It’s late, and I know I should be going to bed right now and not rambling on facebook, but something has just got me shaking and I’m considering this as my way of expelling bad energy before sleep time.

For those of you who don’t know, Mr. Lady Breaks and I can’t have kids. As fifteen year olds, we used daydream and fantasise about our future children, naming them and imagining what they would look like. Fast forward to our first year of marriage five years later and we were ready to turn our dreams into reality. Except it didn’t happen. Sludge through another six seven years of appointments, IVF, and the looooong road to adoption, and you’ll get to where we are today.

Anyway, by and large, I’m excited about the future, and I feel like I’ve loved and longed for my future child for the best part of the last 12 13 years. Adoption is something we can’t wait to do, we research it constantly, and are making every effort to ensure that we are able to provide our child with all that she/he needs to develop a strong identity, with a powerful connection to their culture. We even already have a collection of children’s books about adoption.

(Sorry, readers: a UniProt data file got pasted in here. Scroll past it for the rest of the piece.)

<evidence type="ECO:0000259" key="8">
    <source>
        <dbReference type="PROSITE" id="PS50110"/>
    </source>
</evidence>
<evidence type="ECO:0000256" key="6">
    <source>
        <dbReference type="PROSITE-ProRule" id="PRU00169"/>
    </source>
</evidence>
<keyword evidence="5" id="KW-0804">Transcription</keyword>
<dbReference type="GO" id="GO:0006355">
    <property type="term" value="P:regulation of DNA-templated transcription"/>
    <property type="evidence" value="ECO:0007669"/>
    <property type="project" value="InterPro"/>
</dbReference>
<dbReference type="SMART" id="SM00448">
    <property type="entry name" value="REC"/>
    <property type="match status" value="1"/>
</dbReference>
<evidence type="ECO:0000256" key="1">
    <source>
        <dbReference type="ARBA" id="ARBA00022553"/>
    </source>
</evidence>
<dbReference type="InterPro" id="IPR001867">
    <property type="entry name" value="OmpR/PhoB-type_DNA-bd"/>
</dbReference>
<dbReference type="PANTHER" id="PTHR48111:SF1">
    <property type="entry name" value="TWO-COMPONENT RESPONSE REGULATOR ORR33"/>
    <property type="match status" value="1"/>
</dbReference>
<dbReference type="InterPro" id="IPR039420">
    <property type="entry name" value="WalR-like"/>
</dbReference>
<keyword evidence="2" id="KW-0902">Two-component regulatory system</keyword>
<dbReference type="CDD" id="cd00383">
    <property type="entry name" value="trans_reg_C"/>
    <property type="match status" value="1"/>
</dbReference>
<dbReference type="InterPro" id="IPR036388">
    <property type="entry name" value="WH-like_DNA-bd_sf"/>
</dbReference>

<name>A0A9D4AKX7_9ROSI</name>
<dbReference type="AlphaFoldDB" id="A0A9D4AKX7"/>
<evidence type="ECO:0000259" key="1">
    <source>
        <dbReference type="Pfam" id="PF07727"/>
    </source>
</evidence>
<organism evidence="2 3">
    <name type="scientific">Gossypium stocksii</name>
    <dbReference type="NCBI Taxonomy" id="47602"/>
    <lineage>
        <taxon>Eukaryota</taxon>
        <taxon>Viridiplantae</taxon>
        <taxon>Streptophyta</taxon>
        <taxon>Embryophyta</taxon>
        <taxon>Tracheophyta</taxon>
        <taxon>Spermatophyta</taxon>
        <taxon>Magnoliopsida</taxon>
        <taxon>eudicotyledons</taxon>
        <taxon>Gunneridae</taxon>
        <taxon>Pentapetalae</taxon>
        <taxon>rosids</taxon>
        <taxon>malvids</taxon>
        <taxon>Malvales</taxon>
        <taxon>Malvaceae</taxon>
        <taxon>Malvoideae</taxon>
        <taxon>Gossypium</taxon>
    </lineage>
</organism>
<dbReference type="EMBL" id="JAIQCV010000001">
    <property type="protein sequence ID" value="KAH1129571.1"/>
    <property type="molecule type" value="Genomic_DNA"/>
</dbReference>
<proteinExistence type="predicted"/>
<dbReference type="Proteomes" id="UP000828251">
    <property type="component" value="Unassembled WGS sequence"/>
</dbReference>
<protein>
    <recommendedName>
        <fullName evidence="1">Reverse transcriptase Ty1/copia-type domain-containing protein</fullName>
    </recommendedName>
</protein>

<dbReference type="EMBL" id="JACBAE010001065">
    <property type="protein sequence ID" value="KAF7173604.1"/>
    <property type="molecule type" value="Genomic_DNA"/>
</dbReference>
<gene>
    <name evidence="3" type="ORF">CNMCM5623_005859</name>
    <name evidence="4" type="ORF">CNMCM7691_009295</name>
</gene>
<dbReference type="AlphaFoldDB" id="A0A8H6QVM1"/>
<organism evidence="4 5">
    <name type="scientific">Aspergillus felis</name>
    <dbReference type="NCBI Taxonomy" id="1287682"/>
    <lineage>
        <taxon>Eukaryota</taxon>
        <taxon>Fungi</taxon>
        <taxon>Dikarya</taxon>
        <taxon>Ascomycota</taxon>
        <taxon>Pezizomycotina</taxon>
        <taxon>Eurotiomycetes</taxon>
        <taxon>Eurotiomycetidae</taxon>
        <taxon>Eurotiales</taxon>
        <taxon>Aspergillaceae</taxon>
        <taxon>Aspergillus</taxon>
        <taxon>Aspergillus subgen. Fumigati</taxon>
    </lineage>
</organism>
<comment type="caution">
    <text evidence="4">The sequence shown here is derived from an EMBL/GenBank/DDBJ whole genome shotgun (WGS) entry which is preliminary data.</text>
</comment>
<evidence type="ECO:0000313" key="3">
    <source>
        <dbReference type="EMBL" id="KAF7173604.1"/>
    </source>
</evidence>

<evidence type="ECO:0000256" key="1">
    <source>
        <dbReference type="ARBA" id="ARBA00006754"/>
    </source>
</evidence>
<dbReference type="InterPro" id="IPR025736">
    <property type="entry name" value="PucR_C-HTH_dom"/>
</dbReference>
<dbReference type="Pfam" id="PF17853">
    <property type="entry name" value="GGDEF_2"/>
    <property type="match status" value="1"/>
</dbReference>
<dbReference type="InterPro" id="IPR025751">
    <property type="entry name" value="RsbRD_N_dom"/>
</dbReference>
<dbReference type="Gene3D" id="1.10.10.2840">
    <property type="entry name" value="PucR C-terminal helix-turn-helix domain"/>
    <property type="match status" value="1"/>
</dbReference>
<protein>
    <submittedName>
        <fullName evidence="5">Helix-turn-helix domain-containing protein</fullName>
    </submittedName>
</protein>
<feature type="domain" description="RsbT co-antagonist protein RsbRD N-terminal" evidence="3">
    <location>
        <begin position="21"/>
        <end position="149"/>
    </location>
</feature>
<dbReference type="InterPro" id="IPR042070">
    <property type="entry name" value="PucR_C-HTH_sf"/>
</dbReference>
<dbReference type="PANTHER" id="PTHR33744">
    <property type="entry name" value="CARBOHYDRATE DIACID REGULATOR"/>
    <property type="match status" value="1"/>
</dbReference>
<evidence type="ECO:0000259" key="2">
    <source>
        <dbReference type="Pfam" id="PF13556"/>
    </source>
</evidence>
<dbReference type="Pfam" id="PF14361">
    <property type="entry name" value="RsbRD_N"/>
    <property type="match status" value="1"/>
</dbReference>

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But this journey certainly hasn’t been easy, in fact it has been incredibly unbelievably painful – but that’s a story for another day. Anyway, sometimes little things still catch me off guard, like someone complaining about having kids when I would do anything to have that problem, or the sheer length of adoption waiting times. So tonight I was having a little downer with myself in the car, asking God why on earth He made Mr. Lady Breaks and I infertile when we would love our kids so so much? What was the point to all this? It wasn’t fair, blah, blah, blah.